TERTIARY PERIOD, the space of time, geologically considered, immediately precediz the present, and occupying the earlier larger part of the Cenozoic era; also the rock system then formed. It is preceded by the Cretaceous. Tertiary strata were at first con• founded with the superficial alluviums of Europe and it was long'before their real char acters were realized. They occur most gen erally in patches,--- some of them of marine origin, others of fresh-water or of continental derivation. Rocks of this age were first de scribed by Cuvier and Bronginart in 1810 from the Paris Basin, where they are well developed and highly fossiliferous: The shells found in these deposits were recognized as different from those of the modern time, though related to them, while the bones of quadrupeds were found to be of extinct species. Similar strata from many other parts of Europe were subsequently found Those of Italy were found in low hills flanking the Apennines on both sides from the plains of the Po to Calabria and called by Basterot, who studied them, the Subapennines. The fossils of these beds were of a more modern type than those of Paris or London. In the neighborhood of Bordeaux, in the south of France, another series of Tertiary strata were discovered and described by M. de Basterot in 1825. The several hundred species of shells described from these beds were found to differ mostly from those of the Paris Basin and those of the Subapennines, and to possess an inter mediate character between the two. Subse quently it was found that strata contemporane ous with those of Bordeaux overlie the Parisian formation in the valley of the Loire, and under lie the Subapennine beds in Piedmont.
. In 1828 and 1829 Lye11 conceived the idea that the Tertiary beds might be subdivided ac cording to the percentage of living species in each. For this purpose, he and M. Deshayes, a well-known French conchologist, compared some 3,000 Tertiary with about 5,000 living species. The result arrived at was, that in the lower strata, or those of London and Paris, there were about 3%2 per cent of recent species, in the middle Tertiary of the Loire, Bordeaux, etc., about 17 per cent of recent species and in the upper Subapennine Tertiary from 35 to 50 per cent of living species. These results were published in 1833. In formations still more modern, which Lye11 studied in Sicily, where they attain a vast thickness, the per centage of living species was found to be 90 or 95. To these four series Lye11 applied the names Eocene, Miocene, Older Pliocene and Newer Pliocene. A still later formation (Post Tertiary) was 'called Pleistocene, in which the shells were all of recent types, but the mam mals partly of extinct species. The.most im portant recent modification of this nomenclature has been the introduction of the term Oligocene by Beyrish to include strata formerly classed partly as Upper Eocene and partly as Lower Miocene. The generally recognized divisions from the base up are now given as Eocene Oligo cene, Miocene and Pliocene. At present much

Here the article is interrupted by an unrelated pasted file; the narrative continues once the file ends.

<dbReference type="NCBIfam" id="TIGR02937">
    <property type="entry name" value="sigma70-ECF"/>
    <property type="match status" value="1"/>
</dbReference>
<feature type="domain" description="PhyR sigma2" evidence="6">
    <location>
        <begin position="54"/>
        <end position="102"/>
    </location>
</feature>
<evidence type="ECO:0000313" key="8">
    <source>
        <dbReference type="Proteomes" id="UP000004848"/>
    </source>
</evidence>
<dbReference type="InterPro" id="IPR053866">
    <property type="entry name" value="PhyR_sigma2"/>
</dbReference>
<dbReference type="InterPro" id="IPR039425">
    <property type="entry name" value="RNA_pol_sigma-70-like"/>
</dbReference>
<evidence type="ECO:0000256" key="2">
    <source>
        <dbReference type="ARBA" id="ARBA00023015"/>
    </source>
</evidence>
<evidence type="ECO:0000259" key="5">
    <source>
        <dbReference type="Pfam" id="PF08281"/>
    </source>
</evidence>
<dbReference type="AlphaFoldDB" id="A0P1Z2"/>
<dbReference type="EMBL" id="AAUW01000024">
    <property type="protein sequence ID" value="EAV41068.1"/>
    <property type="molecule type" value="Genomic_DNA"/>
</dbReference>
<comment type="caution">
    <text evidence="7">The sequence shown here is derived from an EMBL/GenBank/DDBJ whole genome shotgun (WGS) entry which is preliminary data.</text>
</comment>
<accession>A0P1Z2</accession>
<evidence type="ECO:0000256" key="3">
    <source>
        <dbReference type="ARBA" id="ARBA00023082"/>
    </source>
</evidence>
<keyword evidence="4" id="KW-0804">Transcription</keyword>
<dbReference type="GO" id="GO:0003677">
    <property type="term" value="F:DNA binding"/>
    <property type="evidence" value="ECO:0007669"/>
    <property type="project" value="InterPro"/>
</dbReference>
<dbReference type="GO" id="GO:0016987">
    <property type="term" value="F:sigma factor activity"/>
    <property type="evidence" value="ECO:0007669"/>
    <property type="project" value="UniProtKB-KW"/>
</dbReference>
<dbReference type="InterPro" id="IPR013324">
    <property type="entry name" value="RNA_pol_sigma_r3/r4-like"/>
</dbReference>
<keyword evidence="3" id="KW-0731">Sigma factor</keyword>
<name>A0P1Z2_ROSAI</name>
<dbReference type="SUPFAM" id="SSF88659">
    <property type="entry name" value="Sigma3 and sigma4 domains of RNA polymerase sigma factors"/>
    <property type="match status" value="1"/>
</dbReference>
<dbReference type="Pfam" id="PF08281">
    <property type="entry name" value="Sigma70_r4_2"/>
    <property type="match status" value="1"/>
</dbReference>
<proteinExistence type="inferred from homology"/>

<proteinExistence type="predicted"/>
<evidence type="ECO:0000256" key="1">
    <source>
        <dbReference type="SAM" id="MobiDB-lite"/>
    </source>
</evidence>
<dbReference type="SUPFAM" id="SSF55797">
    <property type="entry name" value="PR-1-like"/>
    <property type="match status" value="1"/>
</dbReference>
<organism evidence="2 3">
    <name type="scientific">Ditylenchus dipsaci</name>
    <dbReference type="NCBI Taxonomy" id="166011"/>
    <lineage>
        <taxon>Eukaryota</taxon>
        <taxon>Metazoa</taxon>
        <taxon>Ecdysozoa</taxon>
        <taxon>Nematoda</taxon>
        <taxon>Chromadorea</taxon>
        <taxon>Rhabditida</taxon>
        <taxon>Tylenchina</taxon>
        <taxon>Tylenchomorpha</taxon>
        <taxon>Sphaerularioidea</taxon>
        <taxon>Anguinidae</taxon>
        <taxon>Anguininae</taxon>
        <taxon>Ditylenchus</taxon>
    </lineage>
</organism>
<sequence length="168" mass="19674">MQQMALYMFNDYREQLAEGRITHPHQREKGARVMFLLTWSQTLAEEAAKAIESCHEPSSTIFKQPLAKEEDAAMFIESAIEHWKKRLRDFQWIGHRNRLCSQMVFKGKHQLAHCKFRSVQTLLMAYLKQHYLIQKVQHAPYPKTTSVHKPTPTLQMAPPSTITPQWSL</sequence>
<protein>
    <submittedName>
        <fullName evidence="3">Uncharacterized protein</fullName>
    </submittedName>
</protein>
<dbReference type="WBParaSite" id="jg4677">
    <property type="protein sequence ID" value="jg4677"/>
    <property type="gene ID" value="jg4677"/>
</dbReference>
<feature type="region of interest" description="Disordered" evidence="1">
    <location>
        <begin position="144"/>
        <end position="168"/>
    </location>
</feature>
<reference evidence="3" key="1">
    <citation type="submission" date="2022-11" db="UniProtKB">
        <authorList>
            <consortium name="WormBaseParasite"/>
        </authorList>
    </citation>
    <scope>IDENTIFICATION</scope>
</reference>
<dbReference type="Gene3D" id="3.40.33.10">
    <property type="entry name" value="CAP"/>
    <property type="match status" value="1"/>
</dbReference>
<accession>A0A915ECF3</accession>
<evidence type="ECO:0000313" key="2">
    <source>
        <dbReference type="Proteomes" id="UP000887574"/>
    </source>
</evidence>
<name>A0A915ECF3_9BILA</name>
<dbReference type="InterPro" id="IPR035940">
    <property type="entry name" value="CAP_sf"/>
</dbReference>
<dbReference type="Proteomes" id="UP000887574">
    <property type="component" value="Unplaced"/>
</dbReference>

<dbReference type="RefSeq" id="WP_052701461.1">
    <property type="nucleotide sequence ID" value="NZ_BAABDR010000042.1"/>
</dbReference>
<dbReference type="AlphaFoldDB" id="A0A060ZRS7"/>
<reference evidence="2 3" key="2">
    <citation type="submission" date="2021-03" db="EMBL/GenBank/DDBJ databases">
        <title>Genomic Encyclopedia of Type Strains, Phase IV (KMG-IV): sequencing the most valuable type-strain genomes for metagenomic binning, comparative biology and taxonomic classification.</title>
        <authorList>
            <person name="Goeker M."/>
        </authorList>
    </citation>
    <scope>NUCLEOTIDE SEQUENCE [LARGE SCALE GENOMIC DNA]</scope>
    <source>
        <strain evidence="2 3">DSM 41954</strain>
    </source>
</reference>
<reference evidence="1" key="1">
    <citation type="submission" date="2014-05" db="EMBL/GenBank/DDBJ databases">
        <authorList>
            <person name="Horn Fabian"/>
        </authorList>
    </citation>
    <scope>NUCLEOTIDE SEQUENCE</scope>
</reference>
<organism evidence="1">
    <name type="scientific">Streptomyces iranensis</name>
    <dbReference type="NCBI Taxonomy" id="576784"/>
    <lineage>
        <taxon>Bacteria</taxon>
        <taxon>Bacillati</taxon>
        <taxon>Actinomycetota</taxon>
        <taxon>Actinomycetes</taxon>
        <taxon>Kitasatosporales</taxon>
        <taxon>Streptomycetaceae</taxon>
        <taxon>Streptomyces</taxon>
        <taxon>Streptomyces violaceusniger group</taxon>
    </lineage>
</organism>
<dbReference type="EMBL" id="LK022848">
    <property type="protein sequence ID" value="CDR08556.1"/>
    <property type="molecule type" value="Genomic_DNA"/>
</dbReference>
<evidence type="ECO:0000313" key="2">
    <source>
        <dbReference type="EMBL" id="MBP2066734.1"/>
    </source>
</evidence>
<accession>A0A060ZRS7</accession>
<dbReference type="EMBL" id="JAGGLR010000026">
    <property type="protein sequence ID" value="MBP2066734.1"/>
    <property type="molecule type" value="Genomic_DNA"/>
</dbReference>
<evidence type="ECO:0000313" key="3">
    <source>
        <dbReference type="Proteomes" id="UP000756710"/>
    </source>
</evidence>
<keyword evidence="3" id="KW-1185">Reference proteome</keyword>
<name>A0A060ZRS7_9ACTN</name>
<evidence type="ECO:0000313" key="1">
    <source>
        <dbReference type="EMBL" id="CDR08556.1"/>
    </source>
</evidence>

less stress is laid upon the numerical method of subdivision employed by Lyell and Deshayes. As the various deposits of the typical Tertiary bed.s of Paris, London, the Loire Basin and the Subaper.nine series became well known, a standard of comparison became established, by which similar deposits of other regions could be determined. This is the method employed to-day in deciding to which division a given deposit should belong.
The general characteristics of geography, vegetation and animal life of the Tertiary were similar to those of the present time, but land areas were of less extent and were more largely occupied by interior fresh-water basins. The climate of the early Tertiary was evidently warmer and more moist than that of the period following it, types of plants now strictly tropi cal then covering areas now under Arctic latitudes and influences. In the United States the Atlantic and Gulf costal plain under went repeated submergence and emergence. During the first hal f of the period, the site of the Pacific Coast Ranges was largely under water, but in mid-Tertiary the Coast Ranges were upheaved, and the coast line took nearly its present form. The great western interior had undergone uphealral at the close of the pre ceding period (Cretaceous) in the formation of the Rocky Mountains. During Tertiary. these underwent extensive erosion, building, on the great plains and in the intermontane basins, fairly thick beds of terrestrial gravel, sand and clay. A few lake deposits were also formed. Volcanoes were active during much of the period, from the Rocky Mountains westward, forming thick beds of ash and very extensive lava flows, as on the Columbia Plateau in Oregon and Washington. Marine Tertiary beds are found on the Atlantic and Pacific coa.sts. The most important of these are the strata of the Atlantic coastal plain with its expansion in the Gulf of Mexico. On the Atlantic Coast the Eocene beds are mostly clays and greensands which rest unconformably upon the Cretaceous strata and are unconform ably overlain by the Miocene beds. All of these beds are highly fossiliferous, shells predomi nating. In the Miocene is a great bed of diatomaceous earth (q.v.) from 200 to 300 feet thick. In South Carolina, Pliocene beds make their appearance. No Oligocene strata are known from the Atlantic Coast. On the Gulf Coast the Eocene is well represented and rests upon the Cretaceous. It consists mainly of marls, greensands, clays and sands. Both Oligocene and Miocene are represented on the Gulf Coast. The Oligocene is characterized by a warm-water or subtropical fauna. The Mio cene beds of the Gulf States represent the ad vent of the colder water fauna from the North. Pliocene beds of the age of those farmed in South Carolina are extensively developed in Florida.